Bose: Thank you for your question, Senator. I agree absolutely that current technology and technology advances can improve safety, and at the FRA, particularly through our office of Railroad Systems and Technology, we make an effort to keep up with the technology changes that are occurring in the industry. We’re absolutely aware that we need to give careful consideration to waivers and make sure they’re in the public interest and are consistent with rail safety. And when you’re talking about track inspections and testing programs, those are ongoing and exist right now, and we want to see the results from those. And you absolutely have my commitment in making sure we’re carrying the industry forward to meet the needs of today and the future.
Sen. Wicker: … The infrastructure bill that passed the Senate is bipartisan; 18 or 19 Republicans or so vote for it; major expansion of discretionary grant programs. Of course it’s highways, bridges, but a lot of rail—unprecedented federal investments in railroad infrastructure, including more than $40 billion for discretionary grant programs administered by FRA. We can spend, $40 billion is a lot of money, but we can spend most of it on a few big, major programs, or we can use it to fund a greater number of more modest projects that have positive impacts on many communities that run on freight and passenger rail service. So how do you balance that out, Mr. Bose?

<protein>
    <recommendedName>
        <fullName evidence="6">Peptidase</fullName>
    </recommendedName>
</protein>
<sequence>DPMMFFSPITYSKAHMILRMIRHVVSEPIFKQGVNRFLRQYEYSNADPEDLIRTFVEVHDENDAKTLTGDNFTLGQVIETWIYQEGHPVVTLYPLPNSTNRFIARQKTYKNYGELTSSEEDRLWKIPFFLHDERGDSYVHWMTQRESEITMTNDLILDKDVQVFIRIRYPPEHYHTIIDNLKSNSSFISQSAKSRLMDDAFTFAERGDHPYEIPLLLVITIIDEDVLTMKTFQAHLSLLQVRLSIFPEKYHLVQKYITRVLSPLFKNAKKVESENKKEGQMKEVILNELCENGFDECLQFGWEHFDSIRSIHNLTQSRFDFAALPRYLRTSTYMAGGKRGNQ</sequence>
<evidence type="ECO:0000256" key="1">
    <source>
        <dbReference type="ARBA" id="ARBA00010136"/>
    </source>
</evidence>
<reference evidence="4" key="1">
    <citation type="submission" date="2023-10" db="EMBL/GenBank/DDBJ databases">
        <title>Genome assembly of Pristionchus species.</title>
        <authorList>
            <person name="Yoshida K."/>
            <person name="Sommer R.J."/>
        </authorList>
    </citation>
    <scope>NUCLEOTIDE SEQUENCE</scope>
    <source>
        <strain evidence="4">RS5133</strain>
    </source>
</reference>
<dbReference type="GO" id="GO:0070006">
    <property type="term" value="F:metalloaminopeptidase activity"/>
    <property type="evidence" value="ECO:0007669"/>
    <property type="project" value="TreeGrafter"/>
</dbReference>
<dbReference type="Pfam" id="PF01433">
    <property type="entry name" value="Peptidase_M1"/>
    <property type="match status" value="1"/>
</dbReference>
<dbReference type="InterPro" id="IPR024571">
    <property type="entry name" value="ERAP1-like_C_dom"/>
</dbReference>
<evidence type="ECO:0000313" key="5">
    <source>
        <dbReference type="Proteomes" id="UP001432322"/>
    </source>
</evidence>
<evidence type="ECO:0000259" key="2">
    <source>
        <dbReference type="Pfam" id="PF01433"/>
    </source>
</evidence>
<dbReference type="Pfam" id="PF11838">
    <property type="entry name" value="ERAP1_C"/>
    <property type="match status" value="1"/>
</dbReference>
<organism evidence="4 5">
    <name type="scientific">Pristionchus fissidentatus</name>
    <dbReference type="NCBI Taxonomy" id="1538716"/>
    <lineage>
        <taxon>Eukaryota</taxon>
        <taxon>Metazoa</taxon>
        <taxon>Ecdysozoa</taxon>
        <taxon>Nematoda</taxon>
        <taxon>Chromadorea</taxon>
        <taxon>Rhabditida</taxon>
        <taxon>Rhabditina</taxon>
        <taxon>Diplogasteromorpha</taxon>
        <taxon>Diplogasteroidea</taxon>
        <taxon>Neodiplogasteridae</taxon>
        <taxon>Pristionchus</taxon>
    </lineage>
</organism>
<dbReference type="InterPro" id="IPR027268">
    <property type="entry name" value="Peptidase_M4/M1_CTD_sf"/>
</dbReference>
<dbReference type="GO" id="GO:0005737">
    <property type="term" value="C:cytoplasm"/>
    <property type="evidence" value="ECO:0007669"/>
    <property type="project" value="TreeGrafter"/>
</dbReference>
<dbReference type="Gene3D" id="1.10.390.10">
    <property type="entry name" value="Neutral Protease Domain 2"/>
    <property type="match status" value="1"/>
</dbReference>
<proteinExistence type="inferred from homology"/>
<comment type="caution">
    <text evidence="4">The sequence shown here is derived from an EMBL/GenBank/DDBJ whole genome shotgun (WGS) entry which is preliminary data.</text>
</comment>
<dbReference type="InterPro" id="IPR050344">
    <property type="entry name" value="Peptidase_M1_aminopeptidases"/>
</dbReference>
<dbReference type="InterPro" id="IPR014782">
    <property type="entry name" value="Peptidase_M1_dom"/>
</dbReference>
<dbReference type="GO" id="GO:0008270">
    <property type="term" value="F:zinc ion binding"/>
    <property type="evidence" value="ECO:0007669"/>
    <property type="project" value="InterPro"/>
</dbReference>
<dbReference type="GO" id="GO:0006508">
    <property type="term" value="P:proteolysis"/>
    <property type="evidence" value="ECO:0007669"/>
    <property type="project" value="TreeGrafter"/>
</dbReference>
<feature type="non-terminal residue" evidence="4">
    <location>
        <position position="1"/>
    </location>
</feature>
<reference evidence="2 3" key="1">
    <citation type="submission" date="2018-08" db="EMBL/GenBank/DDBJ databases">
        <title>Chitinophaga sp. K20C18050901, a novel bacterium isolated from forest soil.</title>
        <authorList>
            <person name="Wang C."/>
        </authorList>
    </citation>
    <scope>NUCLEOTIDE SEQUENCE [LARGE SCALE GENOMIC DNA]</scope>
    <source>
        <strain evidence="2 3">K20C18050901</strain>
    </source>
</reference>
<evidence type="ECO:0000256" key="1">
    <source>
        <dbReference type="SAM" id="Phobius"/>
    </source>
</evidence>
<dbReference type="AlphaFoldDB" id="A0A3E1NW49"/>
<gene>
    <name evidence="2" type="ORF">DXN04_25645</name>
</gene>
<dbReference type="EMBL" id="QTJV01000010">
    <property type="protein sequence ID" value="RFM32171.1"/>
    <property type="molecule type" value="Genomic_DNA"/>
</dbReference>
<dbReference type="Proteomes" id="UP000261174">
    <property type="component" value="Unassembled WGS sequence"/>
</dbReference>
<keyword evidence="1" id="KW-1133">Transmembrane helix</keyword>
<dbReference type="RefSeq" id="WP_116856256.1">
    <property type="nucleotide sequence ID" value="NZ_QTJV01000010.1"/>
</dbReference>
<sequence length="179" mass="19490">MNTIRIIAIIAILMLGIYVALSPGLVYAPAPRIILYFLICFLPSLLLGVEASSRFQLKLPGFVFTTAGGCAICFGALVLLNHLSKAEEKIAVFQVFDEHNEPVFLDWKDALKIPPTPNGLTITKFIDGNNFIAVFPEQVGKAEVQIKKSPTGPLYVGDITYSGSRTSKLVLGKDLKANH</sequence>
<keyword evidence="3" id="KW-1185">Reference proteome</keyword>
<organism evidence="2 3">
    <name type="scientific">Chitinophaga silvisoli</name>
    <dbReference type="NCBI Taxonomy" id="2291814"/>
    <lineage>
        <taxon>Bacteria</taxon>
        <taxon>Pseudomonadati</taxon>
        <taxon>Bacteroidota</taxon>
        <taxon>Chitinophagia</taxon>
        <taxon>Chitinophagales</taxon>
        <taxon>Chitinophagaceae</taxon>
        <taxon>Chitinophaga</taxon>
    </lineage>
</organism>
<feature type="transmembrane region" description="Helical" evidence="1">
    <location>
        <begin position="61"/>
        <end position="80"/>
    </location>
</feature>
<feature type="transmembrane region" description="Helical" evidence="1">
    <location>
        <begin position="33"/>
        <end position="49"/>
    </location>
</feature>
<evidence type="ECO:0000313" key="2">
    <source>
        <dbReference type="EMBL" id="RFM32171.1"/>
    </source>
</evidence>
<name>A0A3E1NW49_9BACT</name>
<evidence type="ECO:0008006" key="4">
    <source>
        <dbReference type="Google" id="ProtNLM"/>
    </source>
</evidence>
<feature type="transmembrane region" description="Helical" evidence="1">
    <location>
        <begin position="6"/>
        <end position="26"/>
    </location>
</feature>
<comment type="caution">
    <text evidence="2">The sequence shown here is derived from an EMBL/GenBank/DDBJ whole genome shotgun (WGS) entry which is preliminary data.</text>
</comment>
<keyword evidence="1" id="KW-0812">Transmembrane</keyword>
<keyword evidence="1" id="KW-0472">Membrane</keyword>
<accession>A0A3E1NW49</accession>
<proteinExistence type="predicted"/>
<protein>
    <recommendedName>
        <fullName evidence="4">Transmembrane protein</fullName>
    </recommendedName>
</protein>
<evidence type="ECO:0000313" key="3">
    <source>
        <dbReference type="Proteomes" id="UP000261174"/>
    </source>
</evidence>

Bose: Senator, thanks for that question, and it’s absolutely a historic time for rail, and the trust that the Congress is placing in the Federal Railroad Administration through your work on the bipartisan bill is reflective, I think, of the efforts of the public and how much they want rail to be a travel option for the country. The United States has a chance to lead the world once more through investment in infrastructure, and connecting our communities is absolutely an important part of that. And if you would have noticed in the American Jobs Plan that the President put forward, there were a variety of rail programs offered. It wasn’t only focused on high speed rail; it wasn’t only focused on connecting big cities to each other or one part of the country to another. We know that these needs are throughout the country so you absolutely have my commitment that the programs the FRA institutes will go to the communities that support passenger rail throughout the country.